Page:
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Photo of Isabella Lougheed, holding flowers.

Portrait of Lady Lougheed in ball gown with flowers, early 1900s. Collection of LHCS.

Lady Lougheed died on March 13, 1936. There was only standing room at her funeral and many who wanted to attend were turned away for lack of space.

An obituary in a Toronto newspaper described her as “a hostess to royalty [and] notables of many lands.”As was customary at the time, it also detailed Belle’s connections to the rich and powerful men in her life.[1] But another obituary, printed in the Albertan, effectively erased her indigeneity and her connection to the fur trade and the North.

“[H]er father, William Hardisty, [was the] son of an English army officer [while] her mother, a native of Victoria, was of English parentage.”[2]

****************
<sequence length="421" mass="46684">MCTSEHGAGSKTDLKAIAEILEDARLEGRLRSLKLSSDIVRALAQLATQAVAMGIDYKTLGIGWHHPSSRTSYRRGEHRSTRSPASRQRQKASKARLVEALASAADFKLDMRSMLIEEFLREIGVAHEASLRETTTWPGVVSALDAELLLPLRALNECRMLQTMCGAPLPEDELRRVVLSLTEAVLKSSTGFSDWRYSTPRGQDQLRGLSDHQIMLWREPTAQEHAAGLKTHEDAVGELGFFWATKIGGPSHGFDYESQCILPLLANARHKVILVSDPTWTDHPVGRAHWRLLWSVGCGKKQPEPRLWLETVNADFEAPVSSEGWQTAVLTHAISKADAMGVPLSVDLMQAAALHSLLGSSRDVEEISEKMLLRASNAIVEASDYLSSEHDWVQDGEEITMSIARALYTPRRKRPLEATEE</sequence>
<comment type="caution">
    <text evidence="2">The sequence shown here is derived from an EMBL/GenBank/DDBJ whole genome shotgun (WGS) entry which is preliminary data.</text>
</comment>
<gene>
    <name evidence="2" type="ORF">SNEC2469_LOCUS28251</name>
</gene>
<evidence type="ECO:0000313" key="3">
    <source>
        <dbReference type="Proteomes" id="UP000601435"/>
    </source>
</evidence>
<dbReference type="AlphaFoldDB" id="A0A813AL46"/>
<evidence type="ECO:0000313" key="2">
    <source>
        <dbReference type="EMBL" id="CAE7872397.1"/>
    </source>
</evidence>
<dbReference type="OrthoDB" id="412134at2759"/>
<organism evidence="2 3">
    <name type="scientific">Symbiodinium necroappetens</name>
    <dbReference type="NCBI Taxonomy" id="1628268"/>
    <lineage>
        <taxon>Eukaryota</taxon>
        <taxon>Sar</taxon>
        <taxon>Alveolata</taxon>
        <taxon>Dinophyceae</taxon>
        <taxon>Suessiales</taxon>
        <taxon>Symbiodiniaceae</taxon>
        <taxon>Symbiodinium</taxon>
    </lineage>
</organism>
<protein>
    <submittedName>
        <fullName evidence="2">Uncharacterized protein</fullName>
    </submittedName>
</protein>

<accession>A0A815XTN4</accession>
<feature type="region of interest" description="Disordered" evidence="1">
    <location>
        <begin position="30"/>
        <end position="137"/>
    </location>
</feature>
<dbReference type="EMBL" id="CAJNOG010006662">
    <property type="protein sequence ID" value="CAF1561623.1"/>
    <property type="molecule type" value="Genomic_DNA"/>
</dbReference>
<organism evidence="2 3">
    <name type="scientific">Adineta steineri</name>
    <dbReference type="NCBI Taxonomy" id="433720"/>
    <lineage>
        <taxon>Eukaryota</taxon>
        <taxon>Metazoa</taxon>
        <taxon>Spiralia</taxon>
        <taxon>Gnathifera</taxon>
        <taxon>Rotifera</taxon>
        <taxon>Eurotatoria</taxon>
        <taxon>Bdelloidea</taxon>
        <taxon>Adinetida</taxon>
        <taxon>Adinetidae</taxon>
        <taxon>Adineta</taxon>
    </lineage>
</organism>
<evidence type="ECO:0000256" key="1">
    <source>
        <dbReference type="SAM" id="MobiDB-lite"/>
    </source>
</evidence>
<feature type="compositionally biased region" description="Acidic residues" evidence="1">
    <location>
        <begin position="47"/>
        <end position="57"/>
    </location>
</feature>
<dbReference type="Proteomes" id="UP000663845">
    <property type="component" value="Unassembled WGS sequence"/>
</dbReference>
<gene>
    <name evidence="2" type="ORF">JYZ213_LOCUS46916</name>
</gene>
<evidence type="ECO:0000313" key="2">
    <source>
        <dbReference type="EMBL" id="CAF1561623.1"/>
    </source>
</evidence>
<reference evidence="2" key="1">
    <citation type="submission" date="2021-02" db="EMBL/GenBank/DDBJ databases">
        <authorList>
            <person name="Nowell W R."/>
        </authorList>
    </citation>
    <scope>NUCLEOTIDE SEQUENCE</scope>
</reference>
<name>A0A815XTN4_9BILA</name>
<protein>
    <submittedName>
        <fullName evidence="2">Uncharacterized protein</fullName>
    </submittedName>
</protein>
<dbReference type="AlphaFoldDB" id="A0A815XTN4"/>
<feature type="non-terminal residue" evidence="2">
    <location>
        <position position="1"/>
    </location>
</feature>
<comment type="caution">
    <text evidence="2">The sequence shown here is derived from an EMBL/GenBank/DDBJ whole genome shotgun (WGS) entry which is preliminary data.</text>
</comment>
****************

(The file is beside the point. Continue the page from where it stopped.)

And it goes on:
Both obituaries correctly asserted that Belle was “beloved by a wide circle of friends” and that her death was “mourned here and throughout the Dominion.”[3] Her commitment to her community and her city was affirmed and celebrated in the various responses to her passing.

Three of her children, Marjorie, Douglas and Clarence, as well as her husband, James, predeceased Belle. Yet she was survived by three children, Norman, Edgar and Dorothy, and five grandchildren, one of whom, Peter Lougheed, would go on to serve as premier of Alberta from 1971 to 1985.

The Lougheed name now lives on in public memory largely due to the contributions of Peter Lougheed.

But it all started with the story of James and Belle.


Silent video of Lady Lougheed filmed outside of Beaulieu.

[1] “Gracious Albertan Dies at Age of 77”, The Mail and Empire, Toronto, March 14, 1936, p. 8

[2] “Pro-Cathedral to be Scene of Rites”, The Albertan, March 14, 1936

[3] “Pioneer Westerner Passes”, Calgary Daily Herald, March 14, 1936